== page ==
Beyond Rangoon

“Back when Britain still had an Empire and the sun never set on it, the Pegu Club was a British Colonial Officers’club in Rangoon.”

So begins the menu at the Pegu Club, and a tip of the hat by famous mixologist Harry Craddock from his classic 1930 Savoy Cocktail Book, the Pegu Club Cocktail “has traveled, and is asked for around the world.” Such is the lore of its legacy, and now it is manifest on Houston Street.

The stairway leading to the Pegu Club is mysterious and East Asian in feel. Soft beige hues outlined by racy black lines – a Rangoon cocktail lounge, perhaps at a resort or posh hotel, as you would imagine it, but upscale. The second floor is expansive and yields illusions of extra rooms, but this chicanery is the result of impeccable design. The ceiling is an undulating stark black wave of wooden bars acting as a makeshift roof shelter from oncoming monsoons in the dark. The bar is crafted from slabs of tree trunk, polished down to a shiny sheen and adorned with black stools, set sideways as a sign of drinks to come. Behind the bar rest unusual bottles, simple syrups and bitters.

The remainder of the room is laced with spotted areas of comfortable seating, an indication of verve and sexiness for the romantically inclined. The transportation is effective and almost immediate, later completed after a sip of the perfect cocktail.

The menu changes depending on the night, but some stalwart classics such as the house drink still remain to satisfy the yearning for the familiar and the fantastic. It is difficult to improve upon the menu’s self description of its libations, as the snippets are dead-on teasers for the luxurious liquid to come.

The Pegu Club Cocktail, for instance, is crisp, snappy and fairly potent. Fitty – Fitty is “just delish.” The Bensonhurst is a “drink that any tough guy would be happy with” and so on.

The bartenders at the Pegu Club appear distinctly trained, as is evidenced by their economy of motion, their deliberate pace and measurement, and the rapturous shaking prior to the pour. If there is any pretension in this bar, it comes from the bartender’s prudent efficacy, and thank the maker for it.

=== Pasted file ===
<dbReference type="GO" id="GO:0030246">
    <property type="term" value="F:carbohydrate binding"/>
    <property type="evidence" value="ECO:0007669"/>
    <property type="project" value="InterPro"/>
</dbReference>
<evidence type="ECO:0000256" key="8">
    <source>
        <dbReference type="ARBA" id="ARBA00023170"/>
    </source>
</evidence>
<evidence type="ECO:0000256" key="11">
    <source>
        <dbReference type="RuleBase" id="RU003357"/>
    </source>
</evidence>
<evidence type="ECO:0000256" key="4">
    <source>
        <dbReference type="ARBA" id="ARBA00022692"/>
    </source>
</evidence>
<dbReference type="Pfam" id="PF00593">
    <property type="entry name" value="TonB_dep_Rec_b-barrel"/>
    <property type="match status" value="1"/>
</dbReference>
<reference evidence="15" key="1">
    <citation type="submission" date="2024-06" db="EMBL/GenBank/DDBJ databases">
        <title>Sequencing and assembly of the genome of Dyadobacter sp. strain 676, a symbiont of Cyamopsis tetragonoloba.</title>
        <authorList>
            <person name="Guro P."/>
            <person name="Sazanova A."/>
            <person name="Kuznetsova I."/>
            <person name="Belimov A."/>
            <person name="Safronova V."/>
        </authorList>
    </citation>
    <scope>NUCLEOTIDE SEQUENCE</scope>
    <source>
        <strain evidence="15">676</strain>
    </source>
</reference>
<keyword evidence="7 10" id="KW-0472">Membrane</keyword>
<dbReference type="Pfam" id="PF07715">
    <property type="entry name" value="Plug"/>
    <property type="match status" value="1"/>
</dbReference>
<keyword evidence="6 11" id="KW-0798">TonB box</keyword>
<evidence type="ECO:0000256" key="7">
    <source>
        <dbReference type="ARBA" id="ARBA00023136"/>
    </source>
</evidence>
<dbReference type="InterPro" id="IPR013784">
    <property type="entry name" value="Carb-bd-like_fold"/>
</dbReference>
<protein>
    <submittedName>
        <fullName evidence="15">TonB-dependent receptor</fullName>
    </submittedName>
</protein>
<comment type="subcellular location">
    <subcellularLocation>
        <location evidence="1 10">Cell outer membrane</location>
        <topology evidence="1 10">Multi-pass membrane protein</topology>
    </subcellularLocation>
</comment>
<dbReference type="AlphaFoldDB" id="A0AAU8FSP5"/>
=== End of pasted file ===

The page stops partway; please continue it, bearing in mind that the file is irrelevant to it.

On my most recent visit, I sampled a Pineappel Pisco Sour, made with an egg white, ensuring a child-like delight over the creamy white foam created in the glass. The Whiskey Smash is the mint julep redux, with its homemade simple syrup one of the reasons this drink is a star. If more Italian restaurants would serve aperitivos like the Aperol, I would be ordering doubles before my first glass of vino.

The recipes containing bitters are most enticing because they are homemade. It is difficult to grasp what bitters do for a drink until you actually taste bitters here. It is enough o inspire experimentation on your own. Luckily, the house sells them to the public.

There are nibbles of you must, and proper champagne that would spur Mr. Churchill to chuckle, and wine and beer for the weary. But that’s simply not the point.

After two cocktails, the transformation is complete, a man becomes more civilized, and a woman more lady-like, completely rejuvenated for the night’s beckoning, happy and sad, if but for a moment.

Duck Duck Goose

Unless I am in San Diego or Mexico, rarely do I have a craving for tacos. I admit that I prefer flour tortillas to corn, and that if I had my druthers I would just choose rice, easily my favorite food next to the incredible edible egg. The solution seems obvious, find a burrito, which is often oversized but does the job well. Except in this mishmash of rice and beans, meat and salad, a little elegance is lost, the spirit of the taco tarnished. The compromise lies in a familiar place, the ingredients, Asian flared.

The Peking Duck House (located in Chinatown and 53 St. Eastside) is a Chinese restaurant pretending to sell Chinese food, when in actuality they just make great Peking Duck. On several occasions I have tried to order other dishes. Most of them were adequate and forgettable. But take a cue from the house’s monochromatic design. Just go for the duck. This requires a bit of restraint, as some dishes on the menu may tempt you aided by the combos the restaurant offers groups of four or more. Better to order two whole ducks instead.

The duck is brought out whole, crisped to sheer perfection. The carver slices through the flesh at odd angles, yielding thin slices of duck. After the carving, a waiter shows you the ropes, by taking a flour tortilla from the steamer, spreading some plum sauce, placing two pieces of duck on top, and finally adding two sticks of fresh scallion and cucumber. The waiter then rolls it into a taco and leaves you to your work. The first bite is heavenly; the taco is consumed in nanoseconds. You scurry to create another taco, part of the fun, as you look around incredulously for a witness to the total carnage.